As the Cubs maneuver through a pivotal offseason, we will break down the current state of the team each week by sectioning it off into position groups. Here is the fourth installment on the first basemen.
What is the current state of the Cubs at first base? Simple — Anthony Rizzo.
No other explanation needed.
End of article.
-30- (for your old school journalists out there)
But seriously: Theo Epstein said at the GM meetings last month the only position group the Cubs feel comfortable with at the moment was starting pitching. He was addressing the offense as one big group, but looking more minutely, first base obviously is not an area of need for this franchise.
In fact, it's probably the most secure position for the Cubs through at least 2021 — the last team option on Rizzo's current deal. However, it's not quite as stable as it once was (more on that in a bit).
1. Anthony Rizzo
2. Let's be honest, this isn't needed
Even if Rizzo goes down to injury — like last April with his back issue — the Cubs have plenty of players to slide over and fill in the gap. Kris Bryant could obviously do it, opening up third base for Javy Baez or David Bote. Ben Zobrist could also shift over to first base.
Then there's Baez (who has some experience over there), Victor Caratini (if he's still on the big-league roster), Ian Happ (who started two games at first in 2018) and even Taylor Davis (who figures to spend the year in the minors, but is on the 40-man roster). Willson Contreras could slide over if the Cubs had a reliable option to put at catcher and in a pinch, I'm sure Kyle Schwarber or Bote could cover for Rizzo.
Of course, none of these options are Gold Glove-caliber defenders like Rizzo, but if the Cubs lose their emotional leader and face of the franchise for any extended period of time, they'll be a lot more worried about missing his bat than his glove.
After homering in the first game of 2018, Rizzo got off to a horrible start — hitting .143 with a .250 on-base percentage and zero extra-base hits from March 30 through April 30. But once he put that back injury and slump in the rearview mirror, Rizzo emerged as the best hitter in the Cubs lineup (yes, even better than Baez) — slashing .303/.393/.512 (.905 OPS) from May 1 on, walking more than he struck out 66 vs. 65) and smashing 24 homers with 92 RBI.
That helped his overall numbers look pretty close to his career line, but it was the first time since 2013 that he failed to hit at least 31 homers.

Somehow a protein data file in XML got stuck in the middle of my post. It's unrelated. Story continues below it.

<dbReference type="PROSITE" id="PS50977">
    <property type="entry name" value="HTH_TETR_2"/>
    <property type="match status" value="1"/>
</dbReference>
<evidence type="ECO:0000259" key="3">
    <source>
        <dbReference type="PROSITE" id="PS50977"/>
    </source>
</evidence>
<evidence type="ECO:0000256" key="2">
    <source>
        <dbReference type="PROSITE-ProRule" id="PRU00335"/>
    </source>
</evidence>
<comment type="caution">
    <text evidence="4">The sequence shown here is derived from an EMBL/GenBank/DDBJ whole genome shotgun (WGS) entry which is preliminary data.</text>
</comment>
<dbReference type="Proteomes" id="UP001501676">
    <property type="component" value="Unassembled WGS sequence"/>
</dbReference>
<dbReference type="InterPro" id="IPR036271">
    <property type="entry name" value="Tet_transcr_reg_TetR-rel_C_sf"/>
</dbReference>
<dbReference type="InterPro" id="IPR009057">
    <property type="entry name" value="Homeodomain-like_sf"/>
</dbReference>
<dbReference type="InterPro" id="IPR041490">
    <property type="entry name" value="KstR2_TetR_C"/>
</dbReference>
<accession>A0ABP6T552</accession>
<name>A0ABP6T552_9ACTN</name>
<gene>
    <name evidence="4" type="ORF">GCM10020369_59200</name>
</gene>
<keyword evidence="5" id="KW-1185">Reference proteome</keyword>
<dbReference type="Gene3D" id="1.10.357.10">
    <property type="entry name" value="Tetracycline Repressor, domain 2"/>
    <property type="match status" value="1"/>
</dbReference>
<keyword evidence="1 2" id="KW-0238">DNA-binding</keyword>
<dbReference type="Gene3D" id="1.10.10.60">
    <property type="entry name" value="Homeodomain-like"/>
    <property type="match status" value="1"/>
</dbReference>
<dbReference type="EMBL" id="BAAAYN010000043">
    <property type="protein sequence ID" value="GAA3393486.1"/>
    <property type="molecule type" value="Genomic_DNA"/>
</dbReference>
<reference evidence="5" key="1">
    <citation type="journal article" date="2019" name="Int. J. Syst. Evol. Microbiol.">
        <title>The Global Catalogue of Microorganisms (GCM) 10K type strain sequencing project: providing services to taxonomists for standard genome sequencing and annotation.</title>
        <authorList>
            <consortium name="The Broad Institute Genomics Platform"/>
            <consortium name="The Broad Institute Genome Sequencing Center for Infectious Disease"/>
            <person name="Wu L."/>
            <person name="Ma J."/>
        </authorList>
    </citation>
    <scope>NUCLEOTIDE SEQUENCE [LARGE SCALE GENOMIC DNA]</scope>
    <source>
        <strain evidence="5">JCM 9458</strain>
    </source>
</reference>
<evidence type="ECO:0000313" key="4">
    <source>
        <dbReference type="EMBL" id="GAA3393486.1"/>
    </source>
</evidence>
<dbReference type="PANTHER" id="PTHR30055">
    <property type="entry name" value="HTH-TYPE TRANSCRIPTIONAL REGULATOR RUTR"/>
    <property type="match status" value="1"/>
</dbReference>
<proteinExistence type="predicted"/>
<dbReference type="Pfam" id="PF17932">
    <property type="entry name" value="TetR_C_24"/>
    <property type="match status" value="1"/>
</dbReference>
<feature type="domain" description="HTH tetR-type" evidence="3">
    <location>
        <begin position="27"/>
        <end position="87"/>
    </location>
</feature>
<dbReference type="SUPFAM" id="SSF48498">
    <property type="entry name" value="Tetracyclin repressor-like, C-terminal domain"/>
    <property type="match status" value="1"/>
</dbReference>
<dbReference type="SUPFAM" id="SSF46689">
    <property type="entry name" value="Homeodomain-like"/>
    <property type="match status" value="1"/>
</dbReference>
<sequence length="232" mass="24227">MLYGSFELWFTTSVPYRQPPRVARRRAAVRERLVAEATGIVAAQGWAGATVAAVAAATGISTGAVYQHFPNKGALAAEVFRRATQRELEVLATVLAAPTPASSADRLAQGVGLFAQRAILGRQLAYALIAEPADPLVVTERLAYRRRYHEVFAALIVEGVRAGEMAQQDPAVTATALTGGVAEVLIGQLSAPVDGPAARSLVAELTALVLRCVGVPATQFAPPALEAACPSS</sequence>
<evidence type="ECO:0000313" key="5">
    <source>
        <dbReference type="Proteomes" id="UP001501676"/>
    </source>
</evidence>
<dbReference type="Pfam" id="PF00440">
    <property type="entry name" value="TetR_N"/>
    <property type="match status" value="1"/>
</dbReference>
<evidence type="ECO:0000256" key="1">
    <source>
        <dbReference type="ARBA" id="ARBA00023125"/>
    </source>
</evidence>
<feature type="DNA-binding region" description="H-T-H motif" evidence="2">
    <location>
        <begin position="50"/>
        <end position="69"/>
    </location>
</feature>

Like many of the other hitters in the Cubs lineup, Rizzo will look to hit for more power in 2018, but he still has the best approach and consistency among any of the position players on the roster.
The only "next" moves the Cubs need to make at first base would be if they want to find a legitimate backup with plenty of experience at the position defensively. Rizzo led baseball in hit-by-pitches in both 2015 and 2017 and hsa been plunked at least 15 times for five straight seasons, 105 in all. Any one of those in a bad spot on his hand or elbow or foot and he could hit the DL for a potentially lengthy period of time.
Then there's the back issue, as Rizzo has experienced back pain that has kept him out of the lineup for at least a couple games a year. He said the April 2018 injury was a bit different than normal, but still, he's 29 years old and the back issues figure to increase over time as he ages.
Beyond that, the only "next" moves the Cubs need to make to address first base is simply picking up the $16.5 million options for 2020 and 2021, though those should be the easiest calls Epstein's front office makes in each respective offseason.
The bottom line
Rizzo is the most reliable hitter in the Cubs lineup and if he can pick his power back up and avoid another month-long slump, he has a very good chance to improve upon his 2019 numbers.
At a time when the Cubs really want all their talented young hitters to take that next step and put it all together offensively, Rizzo serves as the perfect example with one of the best two-strike approaches in the league.
Depending on what else the Cubs are able to do this winter and how they augment the lineup, Joe Maddon and Co. may consider moving Rizzo up to the leadoff spot on a more regular basis. He's obviously comfortable hitting there (.317/.409/.587 career slash line in 45 starts leading off), it would give the best hitter in the lineup the most at-bats and it would set the table for Bryant and Baez with the team's top OBP guy hitting in front of them.